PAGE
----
Our friends overseas know something that all of us have yet to embrace: vacation works. A Boston College study found that employees who take a higher number of vacation days to just relax and enjoy themselves feel rejuvenated and less overwhelmed when they return to work.
Yet, according to Expedia.com, an astounding 51.2 million Americans will leave some of their vacation – an average of three days – on the table.
Barriers to time off: Stress, Job Security and Money
More than one third of American workers say they struggle with work stress while they're away, so many say why bother taking more time off. Instead of relaxing, they envision a slew of messages and massive to-do lists when they get back to the office. Or they use their vacation days to take care of important personal and family obligations—from doctor's appointments to caring for children or older relatives—which isn't relaxing at all.
Others worry about job security. “What if I go away and they don't miss me? I don't want to take that risk, so I'll just stay put.” Money is also a big factor. Typical vacations conjure the image of steep travel expenses that many people can ill-afford.
Rested employees are more productive
Savvy employers recognize that running people ragged and draining them isn’t a good thing. Studies have found that the total health and productivity cost of worker stress to American business could be as high as $150 billion a year. Studies also show that taking time off even reduces the risk of heart attack.
Recognize that just like a good night's sleep refreshes you for the next day, a relaxing vacation, which means five or more days without work, rejuvenates you for doing your best on the job. Vacation is truly a necessity, not a luxury.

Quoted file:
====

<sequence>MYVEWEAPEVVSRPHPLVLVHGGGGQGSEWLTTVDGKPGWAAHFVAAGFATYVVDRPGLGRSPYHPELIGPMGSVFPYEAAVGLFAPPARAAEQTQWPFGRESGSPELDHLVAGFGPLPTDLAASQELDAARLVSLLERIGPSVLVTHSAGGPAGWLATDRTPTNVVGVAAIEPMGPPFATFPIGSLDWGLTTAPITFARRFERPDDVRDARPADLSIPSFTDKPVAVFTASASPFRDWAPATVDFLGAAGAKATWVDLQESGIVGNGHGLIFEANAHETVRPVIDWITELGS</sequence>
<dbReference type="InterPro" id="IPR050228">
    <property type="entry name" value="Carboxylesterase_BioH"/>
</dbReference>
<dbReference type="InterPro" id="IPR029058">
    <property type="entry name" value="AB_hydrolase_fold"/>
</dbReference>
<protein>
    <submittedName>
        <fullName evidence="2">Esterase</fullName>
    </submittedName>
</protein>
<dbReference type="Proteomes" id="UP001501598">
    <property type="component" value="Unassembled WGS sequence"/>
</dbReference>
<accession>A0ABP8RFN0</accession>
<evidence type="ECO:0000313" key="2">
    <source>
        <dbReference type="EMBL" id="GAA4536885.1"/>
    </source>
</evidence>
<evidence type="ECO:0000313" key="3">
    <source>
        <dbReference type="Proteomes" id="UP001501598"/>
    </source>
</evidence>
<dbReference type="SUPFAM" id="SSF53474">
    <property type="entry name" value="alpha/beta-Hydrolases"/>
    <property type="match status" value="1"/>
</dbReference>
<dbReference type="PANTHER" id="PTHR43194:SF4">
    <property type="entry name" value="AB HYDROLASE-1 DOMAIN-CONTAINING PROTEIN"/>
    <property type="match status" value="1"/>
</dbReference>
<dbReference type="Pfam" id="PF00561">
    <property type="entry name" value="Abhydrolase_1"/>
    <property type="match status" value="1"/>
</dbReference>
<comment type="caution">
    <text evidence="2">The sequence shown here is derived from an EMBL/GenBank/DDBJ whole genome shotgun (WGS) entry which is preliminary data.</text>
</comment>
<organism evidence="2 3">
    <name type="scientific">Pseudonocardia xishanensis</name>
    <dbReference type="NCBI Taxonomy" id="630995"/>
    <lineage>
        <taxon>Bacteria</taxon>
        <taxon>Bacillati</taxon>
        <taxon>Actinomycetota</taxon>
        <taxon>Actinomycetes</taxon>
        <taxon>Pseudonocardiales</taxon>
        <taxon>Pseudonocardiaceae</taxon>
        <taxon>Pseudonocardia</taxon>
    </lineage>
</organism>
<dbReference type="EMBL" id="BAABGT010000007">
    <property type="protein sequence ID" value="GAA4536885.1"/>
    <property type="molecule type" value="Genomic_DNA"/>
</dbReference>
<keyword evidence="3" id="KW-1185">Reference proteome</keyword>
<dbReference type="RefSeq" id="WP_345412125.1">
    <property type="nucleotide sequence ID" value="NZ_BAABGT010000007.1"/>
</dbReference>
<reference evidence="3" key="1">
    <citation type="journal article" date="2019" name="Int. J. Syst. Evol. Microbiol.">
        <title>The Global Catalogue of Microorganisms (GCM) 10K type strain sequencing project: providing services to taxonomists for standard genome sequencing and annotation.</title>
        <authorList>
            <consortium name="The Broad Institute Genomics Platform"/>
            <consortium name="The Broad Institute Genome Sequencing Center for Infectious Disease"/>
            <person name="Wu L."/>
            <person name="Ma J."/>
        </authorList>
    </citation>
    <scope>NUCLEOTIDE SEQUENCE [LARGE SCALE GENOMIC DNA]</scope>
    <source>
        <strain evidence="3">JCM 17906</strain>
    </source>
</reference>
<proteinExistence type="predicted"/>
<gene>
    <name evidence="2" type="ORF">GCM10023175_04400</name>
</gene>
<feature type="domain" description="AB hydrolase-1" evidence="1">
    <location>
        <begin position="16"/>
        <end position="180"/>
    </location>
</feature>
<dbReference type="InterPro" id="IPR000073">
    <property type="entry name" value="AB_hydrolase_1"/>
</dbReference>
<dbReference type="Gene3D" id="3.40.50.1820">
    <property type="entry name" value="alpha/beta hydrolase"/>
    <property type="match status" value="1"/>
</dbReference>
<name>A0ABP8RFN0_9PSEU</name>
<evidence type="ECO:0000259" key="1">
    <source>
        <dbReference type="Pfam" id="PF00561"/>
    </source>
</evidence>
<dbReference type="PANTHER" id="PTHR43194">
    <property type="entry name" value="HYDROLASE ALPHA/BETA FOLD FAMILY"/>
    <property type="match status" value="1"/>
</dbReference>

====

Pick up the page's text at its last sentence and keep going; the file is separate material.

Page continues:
Tips for Stress-free Time off
Pick an affordable destination. You need not jet off to a posh destination to enjoy time off. Do you live near parks and beaches that you’d like to explore? Can you take day trips by bike or train in your hometown? What about visiting a friend or relative with a spare bedroom to host you?
Designate a back-up. Select a colleague who will be able to answer any questions about your projects while you're away. Brief that person on your projects, where your files are kept and so on. Make sure you offer to do the same while your back-up goes on vacation. This buddy system will keep your in-box under control while you're away.
Change voicemail and email greetings. Change greetings on your phone and email accounts to indicate you will be out of touch. It's bad business not to return calls, but if you let clients know you're away and who to contact in your absence, they won't feel ignored. And. most selfishly, it’ll save you from getting scores of messages filled with requests that could have been taken care of while you're away.
Give contact information to one person. Instead of telling everyone how to reach you, let one person know where you’ll be. He or she can funnel requests to determine if you really need to be bothered while away.
Set limits on work. There are some people who find being totally out of touch very stressful, yet constantly checking in defeats the purpose of a break. Make a commitment to yourself, your boss and your family to check in a limited amount: Once a day, for example. Or if you have to bring work with you, limit the amount of time you spend on it - an hour a day, tops. And stick to it.